Then comes Orlando’s two big men: Mo Bamba and Aaron Gordon. The latter has been in the league and with Orlando for four full seasons. Gordon was drafted with the fourth pick in 2014 and it feels like he has been around forever. This is why it can be forgotten that he is just 23 years old. He is a young forward who has been doing his learning on a poor team with no continuity at the coaching position. On the face of things it might appear that Gordon has taken a step back this year. He is averaging fewer points, rebounds and blocks, and his usage rate has dropped for the first time of his career.

However, the truth could not be further from it. Gordon is displaying a level of maturity and basketball IQ in a way that cannot be measured by a box score. He is now given the role of defending the opposition’s best player and has risen to that challenge. Importantly, his three-point shooting is up to 34.2% and he has increased his assists per game to 3.5, proving his offensive decision making has improved considerably. Nikola Vučević is having a career year in Orlando at was recognised with an All-Star selection and there is no reason to believe Gordon can not do the same.

Mo Bamba symbolises the Magic’s young core as a whole. He has a clear upside, everything suggests that he could become a real force in this league, yet it is all a little unconvincing. I would not judge him from his 6.2 points and 5 rebounds per game this season. He is a 20-year-old rookie who only played one year in college.

He has shown glimpses. His 7’10 wingspan, the largest the league has ever seen, has been an issue for opponents on the offensive end. When Bamba times his leaps on contested shots he has displayed a defensive ability not seen in Orlando since Dwight Howard’s prime. He will only become a better rim protector with experience.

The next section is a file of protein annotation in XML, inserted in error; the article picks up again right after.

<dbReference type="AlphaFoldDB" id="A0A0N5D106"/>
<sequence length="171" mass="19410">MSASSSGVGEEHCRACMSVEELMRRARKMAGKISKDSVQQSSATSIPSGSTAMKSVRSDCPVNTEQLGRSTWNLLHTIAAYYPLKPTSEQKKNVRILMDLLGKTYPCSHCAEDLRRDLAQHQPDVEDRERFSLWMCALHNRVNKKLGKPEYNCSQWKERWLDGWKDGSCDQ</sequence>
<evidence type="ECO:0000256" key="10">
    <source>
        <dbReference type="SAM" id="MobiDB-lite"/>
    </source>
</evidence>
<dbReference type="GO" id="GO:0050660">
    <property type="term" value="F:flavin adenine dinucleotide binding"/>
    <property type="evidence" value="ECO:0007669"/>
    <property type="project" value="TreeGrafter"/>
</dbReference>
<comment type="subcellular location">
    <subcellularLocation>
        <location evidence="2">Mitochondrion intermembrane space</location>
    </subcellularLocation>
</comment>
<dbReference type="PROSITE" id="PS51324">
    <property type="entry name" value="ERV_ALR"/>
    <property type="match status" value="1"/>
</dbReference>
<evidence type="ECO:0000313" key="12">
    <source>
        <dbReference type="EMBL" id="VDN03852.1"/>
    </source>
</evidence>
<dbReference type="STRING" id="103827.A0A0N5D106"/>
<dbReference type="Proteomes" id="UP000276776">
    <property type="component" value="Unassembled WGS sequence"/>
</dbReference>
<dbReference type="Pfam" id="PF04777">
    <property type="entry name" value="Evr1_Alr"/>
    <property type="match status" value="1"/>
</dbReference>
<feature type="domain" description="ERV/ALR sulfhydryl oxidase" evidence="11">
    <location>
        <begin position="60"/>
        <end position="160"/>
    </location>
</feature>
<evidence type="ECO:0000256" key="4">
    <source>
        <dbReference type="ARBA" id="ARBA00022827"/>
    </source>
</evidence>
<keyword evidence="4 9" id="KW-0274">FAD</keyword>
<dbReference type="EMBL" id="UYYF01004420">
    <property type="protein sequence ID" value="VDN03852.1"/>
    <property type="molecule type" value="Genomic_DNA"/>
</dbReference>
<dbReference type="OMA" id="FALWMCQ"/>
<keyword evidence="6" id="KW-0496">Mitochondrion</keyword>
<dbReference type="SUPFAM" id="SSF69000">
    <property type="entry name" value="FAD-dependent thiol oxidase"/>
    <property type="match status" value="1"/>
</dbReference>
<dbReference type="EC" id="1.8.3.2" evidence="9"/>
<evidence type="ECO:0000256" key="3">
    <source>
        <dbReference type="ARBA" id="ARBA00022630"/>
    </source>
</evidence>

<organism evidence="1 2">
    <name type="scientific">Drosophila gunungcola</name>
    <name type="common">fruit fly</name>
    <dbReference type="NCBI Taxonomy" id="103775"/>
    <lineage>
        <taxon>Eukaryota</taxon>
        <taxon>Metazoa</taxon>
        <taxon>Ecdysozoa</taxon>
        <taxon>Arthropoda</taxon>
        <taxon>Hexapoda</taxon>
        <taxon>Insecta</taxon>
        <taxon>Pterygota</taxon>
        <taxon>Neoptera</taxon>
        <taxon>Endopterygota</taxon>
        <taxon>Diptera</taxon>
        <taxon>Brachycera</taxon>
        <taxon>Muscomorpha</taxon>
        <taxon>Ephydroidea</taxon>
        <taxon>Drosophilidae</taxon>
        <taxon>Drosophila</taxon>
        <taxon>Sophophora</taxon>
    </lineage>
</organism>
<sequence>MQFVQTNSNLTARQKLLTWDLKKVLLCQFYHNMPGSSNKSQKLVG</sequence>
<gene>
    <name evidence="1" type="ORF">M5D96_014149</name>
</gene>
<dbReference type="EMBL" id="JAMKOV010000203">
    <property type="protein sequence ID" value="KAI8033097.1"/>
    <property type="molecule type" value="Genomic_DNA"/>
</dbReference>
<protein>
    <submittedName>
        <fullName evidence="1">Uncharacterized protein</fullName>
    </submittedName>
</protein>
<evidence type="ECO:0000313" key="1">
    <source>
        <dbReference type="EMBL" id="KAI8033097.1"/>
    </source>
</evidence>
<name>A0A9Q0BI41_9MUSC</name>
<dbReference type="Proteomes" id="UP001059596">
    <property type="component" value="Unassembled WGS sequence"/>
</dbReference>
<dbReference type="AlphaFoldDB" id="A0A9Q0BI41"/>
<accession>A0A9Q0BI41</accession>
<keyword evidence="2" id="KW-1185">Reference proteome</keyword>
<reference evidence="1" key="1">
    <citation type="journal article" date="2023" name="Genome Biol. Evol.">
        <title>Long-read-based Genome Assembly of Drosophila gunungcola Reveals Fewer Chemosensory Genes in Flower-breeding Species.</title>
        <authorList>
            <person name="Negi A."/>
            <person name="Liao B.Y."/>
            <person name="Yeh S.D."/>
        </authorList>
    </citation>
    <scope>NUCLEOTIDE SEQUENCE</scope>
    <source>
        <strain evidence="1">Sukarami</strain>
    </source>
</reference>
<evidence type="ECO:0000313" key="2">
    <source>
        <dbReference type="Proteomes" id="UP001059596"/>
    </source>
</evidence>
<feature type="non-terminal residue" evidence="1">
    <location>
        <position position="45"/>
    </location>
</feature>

His offensive game looks raw but has shown flashes of being able to knock down shots from beyond the arc, which is rare from a 7’0 rookie. If he can learn to shoot these with any consistency then he will be a dream offensive tool for Head Coach Steve Clifford. Just look at what Brook Lopez has been able to do to the Milwaukee Bucks. The idea of an athletic big man who can shoot and defend is never difficult to sell, even in today’s small ball systems.

At the very least, Orlando should have four players who could easily make them a top five defense. The team’s General Manager John Hammond and President of Basketball Operations Jeff Weltman came from Milwaukee. Just look what they built with that roster and you can see what their aim is in Orlando.

The four young core players all display a long wingspan and good athleticism. They are all on long term, relatively team friendly contracts. Orlando is a small-market team but we have seen they have been able to recruit free agents due to their location.

If they can make the playoffs this year then this team will get exposure and more importantly playoff experience. With the East being so weak they could make the playoffs and still get a decent mid-round draft pick to add to this core. In simple terms, this team may only be a year or two away being the most exciting young team in the league. A harken back to the type of team they had when Shaquille O’Neal and Penny Hardaway came in to the league and fired Orlando to a NBA Finals in 1995.

The issue for Orlando is this is all built on unstable foundations. None of the above is even close to a sure thing. It is just as likely that Fultz doesn’t recover physically or mentally from his injuries; that Isaac becomes a solid defensive player but is held back by his lack of offensive production; that Gordon becomes one of the many young players with much hype but never comes close to reaching his potential; and the Mo Bamba experiment fails leaving you with a back up center averaging 8 and 8 for the rest of his career.

But doesn’t this make everything so much more exciting? It’s the unpredictability that has finally made Orlando interesting again. It may not be long at all until people start talking about Orlando in a positive context, and you can thank their young core for that.

Feature photo – Dylan Buell / Matthew Stockman / Fernando Medina / Getty Images / Double Clutch illustration